1. Since when did signing a petition ever put pressure on the government? And I didn't say anything about not having protests and rallies, in fact I think they are important for the class to learn their strength through struggle. What I tried to get across is that revolution is an affair of the masses, not a task that can be decreed by representatives elected to a bourgeois institution. Electoralism serves to bolster this same institution at a time of unprecedented cynicism and apathy when it comes to parliamentary politics. Perhaps it is the ycl and cpc that don't have confidence in the 'people'.

      As an aside, by the 'people' do you mean all of them, the whole 'nation', proletarian and bourgeois hand in hand? This would be consistent with your legalistic and class collaborationist politics.

    2. Petitions are small one tactic of many in putting pressure on public figures who get elected, and organizers of petition drives will tell you that they aren't enough but still a part what you describe as learning your strength through struggle, popular education and mobilizing.

      Marx though the Charterists had a good idea with their campaign, which was centred around a petition, and can be credited with breaking the class wall around the right to vote. There are many other examples since. But you would have to study history of struggle for that and, Stavros Eagle, we're not 100% convinced your not some internet troll.

      Nor are we convinced that, given the logic of your conclusions above, that examples of pressuring parliament as part of class struggle will change your mind. You seem too busy labelling us with all the jargon you can pull out of the ultra-left anti-communist suitcase.

      When have we said that the decisive moments in revolutionary processes are decrees, let alone by capitalist parliaments? Read this blog and you will find a whole series of articles explaining the opposite.

      When have we talked about the whole 'nation'? Read this blog and you will find our long-fought for position is that Canada is a country of many nations in unequal union -- Quebec, Acadiens, Aboriginal Nations, and English-speaking Canada.

      Read this blog and you will find when we talk about the people it means the working class and the rest of the non-capitalist population which could (and often are) there allies in particular struggles.

      What strengthens a bourgeois parliament? Not exercising the very rights we had to fight and wring with blood, sweat and tears from the capitalist class? And by making it a totally uncontested space of bourgeois domination?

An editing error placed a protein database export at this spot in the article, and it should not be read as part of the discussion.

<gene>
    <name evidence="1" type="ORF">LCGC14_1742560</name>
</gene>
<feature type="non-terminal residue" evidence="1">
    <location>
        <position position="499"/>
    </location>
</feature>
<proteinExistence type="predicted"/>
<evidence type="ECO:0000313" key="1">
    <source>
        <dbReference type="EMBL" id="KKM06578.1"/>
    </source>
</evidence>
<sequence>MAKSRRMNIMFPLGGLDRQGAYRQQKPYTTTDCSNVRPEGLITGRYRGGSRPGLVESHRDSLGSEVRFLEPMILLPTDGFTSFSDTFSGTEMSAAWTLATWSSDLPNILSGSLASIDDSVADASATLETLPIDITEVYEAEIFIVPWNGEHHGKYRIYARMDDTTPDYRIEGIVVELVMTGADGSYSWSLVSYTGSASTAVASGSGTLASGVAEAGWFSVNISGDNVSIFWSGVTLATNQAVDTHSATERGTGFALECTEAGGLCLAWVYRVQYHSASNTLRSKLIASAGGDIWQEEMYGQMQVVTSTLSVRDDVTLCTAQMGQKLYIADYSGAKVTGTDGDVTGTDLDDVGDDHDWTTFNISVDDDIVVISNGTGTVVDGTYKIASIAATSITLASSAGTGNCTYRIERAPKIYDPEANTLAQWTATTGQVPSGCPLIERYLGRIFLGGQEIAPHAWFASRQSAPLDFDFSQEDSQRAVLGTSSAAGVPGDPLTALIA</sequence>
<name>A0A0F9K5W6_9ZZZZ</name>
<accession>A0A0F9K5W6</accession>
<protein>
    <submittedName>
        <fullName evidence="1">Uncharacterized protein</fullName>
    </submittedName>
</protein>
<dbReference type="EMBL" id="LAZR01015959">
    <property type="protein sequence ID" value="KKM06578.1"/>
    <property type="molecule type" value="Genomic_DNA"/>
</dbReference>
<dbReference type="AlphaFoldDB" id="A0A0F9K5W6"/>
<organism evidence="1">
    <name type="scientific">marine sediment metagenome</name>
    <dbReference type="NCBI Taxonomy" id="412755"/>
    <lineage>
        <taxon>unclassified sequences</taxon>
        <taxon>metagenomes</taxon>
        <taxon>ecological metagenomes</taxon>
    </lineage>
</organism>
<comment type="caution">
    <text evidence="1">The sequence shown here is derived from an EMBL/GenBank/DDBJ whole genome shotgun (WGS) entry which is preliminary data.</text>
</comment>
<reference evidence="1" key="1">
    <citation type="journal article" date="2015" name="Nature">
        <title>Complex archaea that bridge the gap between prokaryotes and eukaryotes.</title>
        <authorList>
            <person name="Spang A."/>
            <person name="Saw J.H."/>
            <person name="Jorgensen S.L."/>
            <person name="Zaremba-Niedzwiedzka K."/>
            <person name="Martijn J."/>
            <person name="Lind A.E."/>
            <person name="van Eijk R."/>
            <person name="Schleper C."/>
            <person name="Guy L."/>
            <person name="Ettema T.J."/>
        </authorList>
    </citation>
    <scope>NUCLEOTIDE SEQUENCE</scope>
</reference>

Well my dear that's what we have now -- and record numbers of people not voting. Prolonged cynicism and apathy towards politics in general helps the boss class, plain and simple.

      It is the social democrats who do advocate for everything you describe. Their website is something like NDP.com -- maybe it is time to spend your energy bumping that strong head against genuine class-collaborationist policies.

      But trying to defend Red Emma when she exposed her dislike of the majority population in this diatribe blaming the victim -- well it strikes us as a bit futile.

    3. I'm not defending Red Emma. I think her body of work can speak for itself. What you are doing is taking an excerpt from a piece, which displays a cynicism on her part, and implying that it is representative of her work as a whole. I think that we can understand cynicism from a person whose life's work was agitation for revolutionary change and then not seeing that revolution happen in her country. It leads one to ask, 'what is the subjective appeal of capitalism to those in whose material interests it is to throw this system on the scrap heap?'. It doesn't mean we should throw her to the dogs as a counter revolutionist.

      She was certainly not cynical when the Russian revolutions happened, though she was about the eventual degeneration into bureaucratic state capitalism, which the Stalinized left continues to insist on calling socialism.

  4. To be fair, we're actually implying that excerpt represents anarchism in many ways, not just one individual writer, because there is a lack of confidence in the working class and the people. But gosh darn it, now you've jumped onto the Soviet people's brave but imperfect attempt to build working class power despite incredible opposition (invasion by Canada, civil war, fascism, and then a nuclear gun to their heads, etc.) and made the case that it also proves the masses "love the whip." We've gone full-circle. Thanks for making the links, especially with then next generation, post-1927, of ultra-leftists who had adopted similar positions to anarchist Emma and a total extreme rejection of the USSR, but now dressed up as Marxism because life itself had disqualified many of her ideas. As to this debate thread, seem's like its come down to wee bit more "provocation" rather than real debate, Mr. Eagle. We'll just have to throw in the towel! http://tinyurl.com/mdx8gt8